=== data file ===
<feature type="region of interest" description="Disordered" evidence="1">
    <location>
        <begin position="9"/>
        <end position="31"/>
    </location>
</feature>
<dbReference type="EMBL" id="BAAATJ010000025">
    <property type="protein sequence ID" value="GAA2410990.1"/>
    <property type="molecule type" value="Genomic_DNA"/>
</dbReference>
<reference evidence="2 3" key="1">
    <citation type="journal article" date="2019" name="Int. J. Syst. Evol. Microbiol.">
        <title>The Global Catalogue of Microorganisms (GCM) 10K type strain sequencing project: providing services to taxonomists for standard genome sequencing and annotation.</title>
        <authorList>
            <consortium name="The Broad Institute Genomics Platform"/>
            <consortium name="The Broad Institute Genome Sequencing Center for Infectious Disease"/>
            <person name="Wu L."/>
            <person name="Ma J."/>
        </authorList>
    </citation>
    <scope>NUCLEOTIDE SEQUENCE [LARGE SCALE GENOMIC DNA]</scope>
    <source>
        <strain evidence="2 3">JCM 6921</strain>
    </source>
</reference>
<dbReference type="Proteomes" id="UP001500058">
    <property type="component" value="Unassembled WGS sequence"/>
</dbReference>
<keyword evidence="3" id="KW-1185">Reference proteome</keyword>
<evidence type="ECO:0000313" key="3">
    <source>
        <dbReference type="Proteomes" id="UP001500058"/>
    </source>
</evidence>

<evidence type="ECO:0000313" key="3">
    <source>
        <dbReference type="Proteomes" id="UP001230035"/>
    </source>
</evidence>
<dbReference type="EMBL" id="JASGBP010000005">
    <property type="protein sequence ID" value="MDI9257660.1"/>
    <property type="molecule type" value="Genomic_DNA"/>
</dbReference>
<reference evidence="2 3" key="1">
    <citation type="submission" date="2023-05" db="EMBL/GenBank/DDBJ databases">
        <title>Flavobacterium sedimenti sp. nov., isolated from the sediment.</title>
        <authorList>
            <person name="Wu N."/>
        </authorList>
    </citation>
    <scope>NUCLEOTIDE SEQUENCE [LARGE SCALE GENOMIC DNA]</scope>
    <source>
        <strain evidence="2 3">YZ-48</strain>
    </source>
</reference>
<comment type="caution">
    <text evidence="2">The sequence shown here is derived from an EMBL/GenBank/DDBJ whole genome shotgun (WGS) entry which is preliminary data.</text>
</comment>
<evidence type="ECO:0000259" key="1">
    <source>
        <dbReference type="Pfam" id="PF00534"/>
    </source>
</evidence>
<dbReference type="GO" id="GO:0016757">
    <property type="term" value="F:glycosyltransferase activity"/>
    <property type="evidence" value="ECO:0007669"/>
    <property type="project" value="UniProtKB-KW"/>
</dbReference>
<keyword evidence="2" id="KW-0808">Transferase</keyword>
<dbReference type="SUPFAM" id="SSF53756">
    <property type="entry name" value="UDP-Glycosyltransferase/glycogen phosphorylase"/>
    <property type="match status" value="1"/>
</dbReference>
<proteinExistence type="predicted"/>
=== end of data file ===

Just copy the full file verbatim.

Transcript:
<feature type="region of interest" description="Disordered" evidence="1">
    <location>
        <begin position="9"/>
        <end position="31"/>
    </location>
</feature>
<dbReference type="EMBL" id="BAAATJ010000025">
    <property type="protein sequence ID" value="GAA2410990.1"/>
    <property type="molecule type" value="Genomic_DNA"/>
</dbReference>
<reference evidence="2 3" key="1">
    <citation type="journal article" date="2019" name="Int. J. Syst. Evol. Microbiol.">
        <title>The Global Catalogue of Microorganisms (GCM) 10K type strain sequencing project: providing services to taxonomists for standard genome sequencing and annotation.</title>
        <authorList>
            <consortium name="The Broad Institute Genomics Platform"/>
            <consortium name="The Broad Institute Genome Sequencing Center for Infectious Disease"/>
            <person name="Wu L."/>
            <person name="Ma J."/>
        </authorList>
    </citation>
    <scope>NUCLEOTIDE SEQUENCE [LARGE SCALE GENOMIC DNA]</scope>
    <source>
        <strain evidence="2 3">JCM 6921</strain>
    </source>
</reference>
<dbReference type="Proteomes" id="UP001500058">
    <property type="component" value="Unassembled WGS sequence"/>
</dbReference>
<keyword evidence="3" id="KW-1185">Reference proteome</keyword>
<evidence type="ECO:0000313" key="3">
    <source>
        <dbReference type="Proteomes" id="UP001500058"/>
    </source>
</evidence>

<evidence type="ECO:0000313" key="3">
    <source>
        <dbReference type="Proteomes" id="UP001230035"/>
    </source>
</evidence>
<dbReference type="EMBL" id="JASGBP010000005">
    <property type="protein sequence ID" value="MDI9257660.1"/>
    <property type="molecule type" value="Genomic_DNA"/>
</dbReference>
<reference evidence="2 3" key="1">
    <citation type="submission" date="2023-05" db="EMBL/GenBank/DDBJ databases">
        <title>Flavobacterium sedimenti sp. nov., isolated from the sediment.</title>
        <authorList>
            <person name="Wu N."/>
        </authorList>
    </citation>
    <scope>NUCLEOTIDE SEQUENCE [LARGE SCALE GENOMIC DNA]</scope>
    <source>
        <strain evidence="2 3">YZ-48</strain>
    </source>
</reference>
<comment type="caution">
    <text evidence="2">The sequence shown here is derived from an EMBL/GenBank/DDBJ whole genome shotgun (WGS) entry which is preliminary data.</text>
</comment>
<evidence type="ECO:0000259" key="1">
    <source>
        <dbReference type="Pfam" id="PF00534"/>
    </source>
</evidence>
<dbReference type="GO" id="GO:0016757">
    <property type="term" value="F:glycosyltransferase activity"/>
    <property type="evidence" value="ECO:0007669"/>
    <property type="project" value="UniProtKB-KW"/>
</dbReference>
<keyword evidence="2" id="KW-0808">Transferase</keyword>
<dbReference type="SUPFAM" id="SSF53756">
    <property type="entry name" value="UDP-Glycosyltransferase/glycogen phosphorylase"/>
    <property type="match status" value="1"/>
</dbReference>
<proteinExistence type="predicted"/>